1963 True to Life (stereo cards) 1976 Cavalcade of Cars 1996 The Bradman Collection
1963 Australian Bird Life 1976 Australia's Own Birds and Wildflowers 1997 World Ball Skill Cards
1963 Zoo Babies (stereo cards) 1977 Brazil '77 1997 Sir Donald Bradman Greatest Hits
1963 Famous Dog Breeds (stereo cards) 1977 Fast Wheels 1998 Babe and Friends
1963 General Series (stereo cards) 1978 The World of Vintage and Veteran Cars 1999 Take it to the Next Level (stickers)
1963 Canberra the Capital (stereo cards) 1978 The World of Vintage and Veteran Cars (USA export plain backs) 1999 Healthy Life Recipe Cards
1963 Australia on Parade (stereo cards) 1978 Journey Around Australia 2000 The Lee Brothers Eat Fast Claim Fast
1964 Wildlife of the World (stereo cards) 1979 Rally Champs 2000 Extremely Board
1964 Picture Cards of Famous Ships 1979 Vanishing Wildlife 2000 Get Real, Get Weet-Bix
1964 Australia's Underwater World 1980 Great Steam Trains 2001 Cricket Champions Past and Present
1964 See Australia with TAA (stereo cards) 1980 Wonders of the World 2001 Breakfast of World Champions
1965 The Mysterious East (stereo cards) 1981 Backyard Wildlife 2002 Wallaby Gold
1965 Dеер Sea Wonders 1981 Australia's Wings 2002 Australian Natural Wonders
1965 Qantas New York’s World Fair 1981 Australia’s National Parks 2002 АСВ Gold
1965 Picture and History Vintage and Veteran Cars 1896-1966 1981 Veteran and Vintage Cars (stickers – not issued under Weet-Bix name) 2003 Champions Work Harder
1965 African Safari 1982 Big Rigs 2005 V8 Super Cars
1966 Australian Wildflowers 1982 Weet-Bix Stickers 2005 Kids Try-athlon
1966 Veteran and Vintage Cars (stereo cards) 1982 BMX Downunder 2006 Wiggles stickers (series one)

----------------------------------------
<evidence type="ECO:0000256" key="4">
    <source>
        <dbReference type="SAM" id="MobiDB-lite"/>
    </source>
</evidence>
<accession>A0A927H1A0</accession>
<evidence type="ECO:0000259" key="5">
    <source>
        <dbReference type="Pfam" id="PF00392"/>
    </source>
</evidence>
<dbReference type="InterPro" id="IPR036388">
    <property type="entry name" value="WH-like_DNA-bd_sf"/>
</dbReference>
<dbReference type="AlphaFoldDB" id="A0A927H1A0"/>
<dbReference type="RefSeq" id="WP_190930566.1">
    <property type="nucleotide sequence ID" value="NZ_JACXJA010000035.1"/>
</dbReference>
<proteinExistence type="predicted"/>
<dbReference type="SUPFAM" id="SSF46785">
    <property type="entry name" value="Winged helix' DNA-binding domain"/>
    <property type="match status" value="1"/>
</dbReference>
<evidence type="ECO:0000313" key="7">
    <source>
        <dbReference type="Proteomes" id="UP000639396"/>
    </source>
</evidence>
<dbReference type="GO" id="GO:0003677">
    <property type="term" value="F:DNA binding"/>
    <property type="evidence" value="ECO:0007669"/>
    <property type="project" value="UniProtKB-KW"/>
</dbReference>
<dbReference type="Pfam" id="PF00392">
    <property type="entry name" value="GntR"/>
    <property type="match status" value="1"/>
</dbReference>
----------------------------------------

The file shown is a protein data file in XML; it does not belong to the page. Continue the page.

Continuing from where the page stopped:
1966 Picture and History Cards of the Story of Flight from 1783-1966 1983 The Great Barrier Reef 2006 Socceroos (postcard)
1966 Picture and History Cards of Aeroplanes 1983 Get into Training 2006 Aussie Legends Ashes Series 2006-07
1966 National Costumes of the World 1984 Spectacular Sports 2007 Wiggles stickers (series two)
1966 Snow Holiday 1984 Exploring Our Solar System 2007 Wiggles stickers (series three)
1967 Alice in Wonderland 1984 Cook 'n Eat Bix Recipes 2007 Socceroos
1967 Grand Prix 1985 Surf Sports 2008 Stat Attack
1968 Secrets of Space 1985 Antarctic Adventure 2008 Socceroos Memorable Moments
1968 This World of Speed 1986 Collector Cars 2009 Wiggles stickers (series four)
1968 The Iron Horses 1986 Two Wheel Classics 2009 Cricket Town (series one)
1969 The World of the Aborigine 1986 Aussie Kids Pet Gazette 2009 Cricket Town (series two)
1969 Traditional Uniforms of the World 1987 The Weet-Bix Gazette World of Wheels
1969 Australia Leaps Ahead 1987 Australia's First 200 Years

See also[edit]

  • Weetabix - the UK variant that is now exported to around 80 countries.
  • Shredded Wheat - another wheat-based biscuit cereal.

References[edit]

  1. ^ "Trade mark protection for a breakfast cereal brand", ipaustralia.gov.au
  2. ^ "The Sanitarium Health & Wellbeing Company", 15 May 2013, eud.adventist.org
  3. ^ a b c [1] Company No. 00267687
  4. ^ "Weet-Bix Top Trademark", ABC News, September 26, 2006.
  5. ^ [2]
  6. ^ "Weet-Bix Tryathlon Foundation
  7. ^ Howieson, Paul & Marsden, Alice. (2013). Catalogue and card list of Weet-Bix, 1942-2010, Elizabeth Park, South Australia
  8. ^ The list of products can be found on the reverse of cards including those in the 1942 Advance Australia and 1962 The Young Motorist's Book of Cars series.
  9. ^ Howieson & Marsden. There is some debate over the exact years of some sets. Names of sets and dates have been updated from online comparisons from Ebay and from inspecting items in private collections.

External links[edit]